Nelson Atkins Pavilion
Inventing the Modern World
Water…it is the most basic of natural resources vital to our survival. Water is the geographical reason Kansas City was developed here – the confluence of the Missouri and Kansas Rivers. Kansas Citians have long celebrated our relationship to water (abstractly) as the “City of Fountains” and yet we are quite removed from engaging the actual rivers as dynamic, beautiful and integral elements. They are still treated as industries’ back door in their traversal of the city. We are proposing a pavilion that brings the river to the Nelson Atkins Lawn as an immersive and educational experience. The shape of the pavilion was inspired by the form of a water droplet as it hits the grass of the Nelson Atkins lawn – rippling the surface of the ground. Use of the latest CnC technology to create the structure allows for a light, wood lattice work on the interior. This form also references historic, famous pavilions– such as the Bruno Taut glass pavilion, the New York World’s Fair of 1939 and the integrated design approach of Le Corbusier and Xenakis’ Philips Pavilion through light, sound and architecture.
World Fair’s of years past have trumpeted new and cutting edge technologies and products, from the first elevators to the Ferris wheel to material innovations such as glass. While these showcases have touted the greatness of human invention and aesthetics, awareness of the implications to our environment have not typically been a consideration. Given the sea change of understanding regarding the impacts of industry on our natural resources, as well as the disastrous events of the past year with the BP oil spill, our pavilion utilizes a material that actually can clean water by trapping oil so that it may be removed. This chain maile skin of the pavilion will shimmer in the sunlight. The translucent cladding material will allow the pavilion to glow as a beacon in the evening and be an interactive surface on which the water’s reflections will dance and play.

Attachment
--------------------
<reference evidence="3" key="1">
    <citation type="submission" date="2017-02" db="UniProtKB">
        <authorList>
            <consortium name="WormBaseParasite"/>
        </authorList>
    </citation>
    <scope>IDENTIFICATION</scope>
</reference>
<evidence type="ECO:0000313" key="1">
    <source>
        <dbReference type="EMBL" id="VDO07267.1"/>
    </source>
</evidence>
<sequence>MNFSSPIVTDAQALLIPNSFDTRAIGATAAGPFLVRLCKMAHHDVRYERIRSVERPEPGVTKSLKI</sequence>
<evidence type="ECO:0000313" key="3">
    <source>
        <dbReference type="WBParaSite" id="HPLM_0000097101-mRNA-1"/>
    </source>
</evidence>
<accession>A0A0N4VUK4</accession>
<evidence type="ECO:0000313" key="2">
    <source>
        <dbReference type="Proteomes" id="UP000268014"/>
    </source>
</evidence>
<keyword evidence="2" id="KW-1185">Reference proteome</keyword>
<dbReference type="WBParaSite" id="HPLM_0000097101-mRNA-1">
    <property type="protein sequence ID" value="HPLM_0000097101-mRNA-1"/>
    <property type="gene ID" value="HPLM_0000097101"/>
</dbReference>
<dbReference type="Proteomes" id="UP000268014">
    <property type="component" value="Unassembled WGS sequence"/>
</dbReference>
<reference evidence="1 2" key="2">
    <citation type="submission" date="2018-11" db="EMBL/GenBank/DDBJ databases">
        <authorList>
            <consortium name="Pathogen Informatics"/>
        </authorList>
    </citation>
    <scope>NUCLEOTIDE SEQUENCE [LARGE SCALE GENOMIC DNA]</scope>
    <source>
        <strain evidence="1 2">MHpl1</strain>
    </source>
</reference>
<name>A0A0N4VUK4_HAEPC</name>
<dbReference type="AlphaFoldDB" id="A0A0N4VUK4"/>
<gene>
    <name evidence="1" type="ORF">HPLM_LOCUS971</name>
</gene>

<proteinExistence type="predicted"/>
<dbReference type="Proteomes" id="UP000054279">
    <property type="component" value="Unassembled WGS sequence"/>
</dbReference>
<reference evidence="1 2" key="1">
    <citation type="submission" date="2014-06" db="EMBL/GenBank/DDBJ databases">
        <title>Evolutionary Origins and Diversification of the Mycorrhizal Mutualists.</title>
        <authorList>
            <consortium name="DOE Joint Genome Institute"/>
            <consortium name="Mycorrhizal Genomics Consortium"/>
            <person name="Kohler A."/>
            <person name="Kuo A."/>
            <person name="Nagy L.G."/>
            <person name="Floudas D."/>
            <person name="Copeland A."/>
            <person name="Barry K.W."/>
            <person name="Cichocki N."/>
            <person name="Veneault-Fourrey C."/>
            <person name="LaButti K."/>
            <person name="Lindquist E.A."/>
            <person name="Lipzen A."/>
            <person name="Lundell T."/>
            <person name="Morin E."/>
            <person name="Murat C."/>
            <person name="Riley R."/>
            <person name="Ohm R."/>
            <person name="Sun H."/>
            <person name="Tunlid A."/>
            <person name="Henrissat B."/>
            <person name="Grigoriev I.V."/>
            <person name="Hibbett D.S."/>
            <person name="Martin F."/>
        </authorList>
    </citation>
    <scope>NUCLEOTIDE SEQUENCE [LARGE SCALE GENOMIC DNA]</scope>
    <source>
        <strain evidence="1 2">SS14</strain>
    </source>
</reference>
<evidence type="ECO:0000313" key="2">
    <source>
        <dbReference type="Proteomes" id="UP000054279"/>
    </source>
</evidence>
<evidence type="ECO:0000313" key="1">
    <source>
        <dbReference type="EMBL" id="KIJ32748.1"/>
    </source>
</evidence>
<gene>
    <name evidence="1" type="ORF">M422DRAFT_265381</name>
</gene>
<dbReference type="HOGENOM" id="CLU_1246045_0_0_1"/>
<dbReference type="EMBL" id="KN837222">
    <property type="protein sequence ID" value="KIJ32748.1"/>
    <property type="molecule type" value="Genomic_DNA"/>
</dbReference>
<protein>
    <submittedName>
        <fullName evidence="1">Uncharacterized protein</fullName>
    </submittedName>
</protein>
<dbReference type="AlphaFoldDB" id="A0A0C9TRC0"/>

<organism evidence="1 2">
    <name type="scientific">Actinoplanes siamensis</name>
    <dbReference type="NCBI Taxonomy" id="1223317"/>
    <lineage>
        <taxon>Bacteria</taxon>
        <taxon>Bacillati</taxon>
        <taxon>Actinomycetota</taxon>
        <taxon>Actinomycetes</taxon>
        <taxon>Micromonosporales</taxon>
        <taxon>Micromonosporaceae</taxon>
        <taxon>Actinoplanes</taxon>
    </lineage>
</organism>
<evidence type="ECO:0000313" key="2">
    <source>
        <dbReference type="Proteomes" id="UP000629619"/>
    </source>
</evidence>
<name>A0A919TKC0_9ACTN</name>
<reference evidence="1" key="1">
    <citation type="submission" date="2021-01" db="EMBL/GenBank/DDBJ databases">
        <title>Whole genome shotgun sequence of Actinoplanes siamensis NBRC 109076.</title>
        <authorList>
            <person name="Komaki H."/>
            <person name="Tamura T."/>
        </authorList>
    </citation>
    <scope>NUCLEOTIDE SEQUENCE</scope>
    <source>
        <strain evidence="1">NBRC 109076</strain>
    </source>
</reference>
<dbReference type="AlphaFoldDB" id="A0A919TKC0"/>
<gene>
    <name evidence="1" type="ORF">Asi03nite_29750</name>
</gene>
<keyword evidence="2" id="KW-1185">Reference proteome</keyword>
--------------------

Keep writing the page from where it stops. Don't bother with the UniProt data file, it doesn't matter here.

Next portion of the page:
The bottom of the pavilion is surrounded by a pool of water, whose surface visitors can see reflected both in the interior and exterior and provides passive cooling as air moves across the water’s surface, with an opening at the top of the pavilion to draw warm air out. Abstracted digital footage of the Missouri River will be projected on the walls as one moves into the space coordinated with a sound installation triggered by the movement of occupants, creating an impactful and dynamic experience.
All materials of the pavilion are mechanically fastened and will be reused and recycled. All earthwork will be carefully built above the current grade and removed and re-sodded upon disassembly and will incorporate any existing walkways to emphasize a connection to the museum. Electricity will be provided through the use of solar panels or a small on site generator.